Mexico City is the place that inspired MEXI.CLOTHING. It’s vibrant, exciting and stylish.
There’s probably 50 great tourist attractions in the city, but we’ve narrowed it down to 5 that we’ve visited and want to share with you.
Coyoacán, or more specifically the historic area of Villa Coyoacán, is the closest you’ll come in Mexico City to experiencing a traditional Mexican town. It was probably my favourite district that I visited during my first trip to Mexico. It has beautiful painted houses, leafy squares and a huge market selling food, souvenirs, clothing and just about everything else. At weekends, an estimated 70,000 people visit the area, giving the market a thriving atmosphere. I loved the historic feel of the place and authenticity of the food in the restaurants and markets.
Museo Nacional de Antropología
A fascinating history of Mexico and its people can be found within the Anthropological Museum. Exhibits are a mix of replicas and original artifacts including significant Aztec pieces. I didn’t really know much about the ethnic and cultural diversity of Mexico - until I came to this museum. Architecturally, the museum is an interesting spot. The exhibition rooms surround a central plaza which is covered by a giant concrete umbrella, supported by a single pillar. Perfect for an Instagram photo. As well as being worth a visit to learn more about Mexico, it’s located within walking distance of Paseo de la Reforma, one of the city’s main boulevards.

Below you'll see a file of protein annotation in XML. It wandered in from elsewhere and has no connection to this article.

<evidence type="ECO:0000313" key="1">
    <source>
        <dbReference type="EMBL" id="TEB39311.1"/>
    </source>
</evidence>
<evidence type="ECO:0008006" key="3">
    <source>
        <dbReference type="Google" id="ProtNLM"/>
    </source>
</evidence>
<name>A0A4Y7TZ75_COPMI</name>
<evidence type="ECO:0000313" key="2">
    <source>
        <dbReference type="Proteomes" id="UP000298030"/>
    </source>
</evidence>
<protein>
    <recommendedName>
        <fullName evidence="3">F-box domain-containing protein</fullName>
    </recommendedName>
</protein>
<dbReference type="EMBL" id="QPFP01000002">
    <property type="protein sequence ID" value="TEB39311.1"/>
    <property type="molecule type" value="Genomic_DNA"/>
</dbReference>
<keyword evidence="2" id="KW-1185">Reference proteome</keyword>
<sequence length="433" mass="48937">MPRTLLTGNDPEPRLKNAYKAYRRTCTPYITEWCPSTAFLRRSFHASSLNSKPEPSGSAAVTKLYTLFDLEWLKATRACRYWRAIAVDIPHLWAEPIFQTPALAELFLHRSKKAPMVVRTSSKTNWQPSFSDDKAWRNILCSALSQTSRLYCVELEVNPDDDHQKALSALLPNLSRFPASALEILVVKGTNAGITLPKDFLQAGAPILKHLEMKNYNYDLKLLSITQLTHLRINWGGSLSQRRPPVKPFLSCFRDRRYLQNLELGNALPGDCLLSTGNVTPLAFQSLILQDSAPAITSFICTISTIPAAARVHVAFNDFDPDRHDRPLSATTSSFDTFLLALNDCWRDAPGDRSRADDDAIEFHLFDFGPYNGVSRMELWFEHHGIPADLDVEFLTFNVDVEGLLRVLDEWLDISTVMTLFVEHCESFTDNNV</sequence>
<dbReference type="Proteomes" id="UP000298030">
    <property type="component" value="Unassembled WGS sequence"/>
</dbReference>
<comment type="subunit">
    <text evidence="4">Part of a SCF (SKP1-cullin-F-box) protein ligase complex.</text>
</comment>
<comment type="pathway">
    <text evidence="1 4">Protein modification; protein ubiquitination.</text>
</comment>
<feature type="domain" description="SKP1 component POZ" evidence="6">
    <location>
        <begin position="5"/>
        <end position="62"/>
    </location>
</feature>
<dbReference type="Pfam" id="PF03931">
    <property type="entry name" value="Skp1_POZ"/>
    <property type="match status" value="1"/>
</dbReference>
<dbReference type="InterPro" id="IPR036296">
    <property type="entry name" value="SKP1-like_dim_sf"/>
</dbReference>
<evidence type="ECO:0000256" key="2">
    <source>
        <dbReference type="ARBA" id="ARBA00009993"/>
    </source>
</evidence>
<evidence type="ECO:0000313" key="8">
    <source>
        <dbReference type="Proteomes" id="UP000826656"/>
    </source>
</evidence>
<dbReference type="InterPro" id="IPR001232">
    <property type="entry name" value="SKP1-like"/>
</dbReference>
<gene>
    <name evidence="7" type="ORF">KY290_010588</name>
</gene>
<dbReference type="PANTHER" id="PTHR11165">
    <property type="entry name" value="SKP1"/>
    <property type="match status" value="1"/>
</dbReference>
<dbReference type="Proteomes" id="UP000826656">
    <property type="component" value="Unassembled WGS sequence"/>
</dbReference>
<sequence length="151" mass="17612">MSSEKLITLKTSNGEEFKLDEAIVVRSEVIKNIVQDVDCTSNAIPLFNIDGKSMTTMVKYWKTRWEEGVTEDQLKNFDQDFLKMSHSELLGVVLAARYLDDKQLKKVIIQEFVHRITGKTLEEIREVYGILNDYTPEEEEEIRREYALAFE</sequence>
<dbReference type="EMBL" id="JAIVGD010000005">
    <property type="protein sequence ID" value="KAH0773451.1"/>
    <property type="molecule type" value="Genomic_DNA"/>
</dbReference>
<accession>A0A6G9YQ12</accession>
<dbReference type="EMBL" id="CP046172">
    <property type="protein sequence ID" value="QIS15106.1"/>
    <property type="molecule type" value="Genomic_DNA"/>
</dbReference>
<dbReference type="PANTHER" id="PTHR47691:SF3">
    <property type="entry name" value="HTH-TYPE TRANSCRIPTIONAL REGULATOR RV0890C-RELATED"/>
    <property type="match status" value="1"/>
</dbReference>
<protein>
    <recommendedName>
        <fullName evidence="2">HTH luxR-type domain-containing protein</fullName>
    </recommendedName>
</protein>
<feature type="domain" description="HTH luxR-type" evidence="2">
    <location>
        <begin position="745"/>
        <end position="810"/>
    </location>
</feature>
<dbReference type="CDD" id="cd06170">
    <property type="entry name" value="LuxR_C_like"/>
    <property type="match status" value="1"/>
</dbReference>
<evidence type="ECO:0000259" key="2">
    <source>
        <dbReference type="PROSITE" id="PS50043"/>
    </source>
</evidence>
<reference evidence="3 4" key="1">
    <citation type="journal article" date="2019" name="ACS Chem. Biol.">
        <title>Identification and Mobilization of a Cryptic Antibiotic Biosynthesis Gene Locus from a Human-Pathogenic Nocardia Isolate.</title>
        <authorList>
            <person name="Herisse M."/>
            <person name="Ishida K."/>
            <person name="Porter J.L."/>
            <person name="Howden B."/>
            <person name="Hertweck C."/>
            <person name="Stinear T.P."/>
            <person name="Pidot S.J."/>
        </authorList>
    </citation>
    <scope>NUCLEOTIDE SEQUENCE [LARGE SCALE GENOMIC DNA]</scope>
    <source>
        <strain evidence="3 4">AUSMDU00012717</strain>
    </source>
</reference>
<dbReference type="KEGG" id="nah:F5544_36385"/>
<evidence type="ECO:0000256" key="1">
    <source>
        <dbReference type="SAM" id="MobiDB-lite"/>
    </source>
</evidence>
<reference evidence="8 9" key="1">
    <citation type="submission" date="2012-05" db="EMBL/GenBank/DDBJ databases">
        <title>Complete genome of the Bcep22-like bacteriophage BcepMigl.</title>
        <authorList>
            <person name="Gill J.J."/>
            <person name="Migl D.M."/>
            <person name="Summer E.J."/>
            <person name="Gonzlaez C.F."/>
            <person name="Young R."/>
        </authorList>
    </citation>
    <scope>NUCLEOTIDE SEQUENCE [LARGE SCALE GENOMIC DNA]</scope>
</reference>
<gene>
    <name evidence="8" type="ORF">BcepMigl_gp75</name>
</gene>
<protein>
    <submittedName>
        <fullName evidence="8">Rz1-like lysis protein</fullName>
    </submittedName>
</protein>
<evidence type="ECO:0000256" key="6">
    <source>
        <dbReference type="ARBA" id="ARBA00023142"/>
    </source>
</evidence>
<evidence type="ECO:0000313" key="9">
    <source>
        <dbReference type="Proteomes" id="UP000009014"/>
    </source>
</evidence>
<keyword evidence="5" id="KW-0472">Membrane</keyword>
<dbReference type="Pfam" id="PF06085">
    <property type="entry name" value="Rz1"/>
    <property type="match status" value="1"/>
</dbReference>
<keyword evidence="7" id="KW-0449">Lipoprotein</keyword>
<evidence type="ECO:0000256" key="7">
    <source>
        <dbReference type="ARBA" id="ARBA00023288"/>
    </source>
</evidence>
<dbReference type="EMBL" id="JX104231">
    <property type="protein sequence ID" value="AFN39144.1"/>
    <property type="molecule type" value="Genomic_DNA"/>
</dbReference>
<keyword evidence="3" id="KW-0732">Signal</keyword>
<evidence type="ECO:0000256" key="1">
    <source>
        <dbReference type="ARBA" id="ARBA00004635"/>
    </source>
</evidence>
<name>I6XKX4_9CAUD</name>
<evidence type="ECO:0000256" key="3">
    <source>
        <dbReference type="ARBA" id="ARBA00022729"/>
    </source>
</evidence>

Whilst technically speaking, Teotihuacán may be outside of the city, it’s certainly still worth a visit. It makes the list as it’s the most raw historical experience possible. Quite simply, the Pyramid of the Sun (the largest one), is massive. Its sides are steep and jagged. At 70 metres high, it’s imposing, raw and a little bit dangerous. Reading about and imagining the civilisation that created the Teotihuacán site is mind-boggling, and actually quite disturbing.
Castillo de Chapultepec
Castillo de Chapultepec (Chapultepec Castle) is the only royal castle in North America and acquired its current look in the mid 19th century. It offers an historical insight into colonial Mexico in addition to views of the city, which are worth visiting for alone. In Mexico there is a strange mix of pride and regret at the country’s history as a Spanish colony. In Britain we accept that our royal history is very much still a part of the culture. By contrast in Mexico, the European style monarchy has been consigned to the past, and it’s fascinating to see it preserved in a limited number of places - such as at Chapultepec Castle.
Palacio de Bellas Artes
Constructed over 30 years in several stages from 1904, the Bellas Artes site has Aztec origins. The building is a cultural hub in the centre of Mexico City. Exhibitions include, but are not limited to, theatre, music literature, painting, sculpture and photography. Bellas Artes is a mixture of Art Nouveau style exterior and an Art Deco interior. The marble surfacing and imposing dark metal balconies give the interior an elegance and sophistication which contrasts with the hustle and bustle of the streets of the city centre outside.
If you enjoyed our picks of Mexico City's tourist attractions, be sure to read about the city's style spots.